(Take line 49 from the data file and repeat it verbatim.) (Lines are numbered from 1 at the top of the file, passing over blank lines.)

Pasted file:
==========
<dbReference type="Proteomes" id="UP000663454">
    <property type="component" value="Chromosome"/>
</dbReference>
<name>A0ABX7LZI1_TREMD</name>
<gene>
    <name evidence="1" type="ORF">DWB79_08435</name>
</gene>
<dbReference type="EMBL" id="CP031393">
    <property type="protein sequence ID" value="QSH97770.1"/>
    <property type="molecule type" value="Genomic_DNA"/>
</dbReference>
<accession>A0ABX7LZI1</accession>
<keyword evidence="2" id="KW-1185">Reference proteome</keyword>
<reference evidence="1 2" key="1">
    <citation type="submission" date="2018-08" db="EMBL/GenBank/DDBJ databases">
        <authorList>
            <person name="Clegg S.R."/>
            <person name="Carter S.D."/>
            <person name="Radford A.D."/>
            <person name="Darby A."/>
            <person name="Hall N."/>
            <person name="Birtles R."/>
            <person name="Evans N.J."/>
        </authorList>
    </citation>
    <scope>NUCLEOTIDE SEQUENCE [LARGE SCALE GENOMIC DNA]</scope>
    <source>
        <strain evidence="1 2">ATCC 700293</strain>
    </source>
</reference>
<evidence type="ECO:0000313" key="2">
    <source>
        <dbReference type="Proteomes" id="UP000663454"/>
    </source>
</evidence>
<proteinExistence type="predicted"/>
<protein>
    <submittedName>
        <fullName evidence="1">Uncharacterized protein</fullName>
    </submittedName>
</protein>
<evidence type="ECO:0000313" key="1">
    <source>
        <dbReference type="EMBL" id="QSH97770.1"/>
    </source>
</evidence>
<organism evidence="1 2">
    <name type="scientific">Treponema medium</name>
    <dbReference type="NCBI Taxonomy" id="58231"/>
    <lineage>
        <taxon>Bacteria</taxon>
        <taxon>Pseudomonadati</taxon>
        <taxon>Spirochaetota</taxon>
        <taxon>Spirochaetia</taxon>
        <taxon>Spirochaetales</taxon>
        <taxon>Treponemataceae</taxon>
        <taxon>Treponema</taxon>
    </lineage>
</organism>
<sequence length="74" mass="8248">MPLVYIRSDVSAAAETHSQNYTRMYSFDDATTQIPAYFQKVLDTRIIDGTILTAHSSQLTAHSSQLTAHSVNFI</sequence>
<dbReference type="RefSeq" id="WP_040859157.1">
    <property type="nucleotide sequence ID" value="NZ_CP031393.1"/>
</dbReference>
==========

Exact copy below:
    <dbReference type="NCBI Taxonomy" id="58231"/>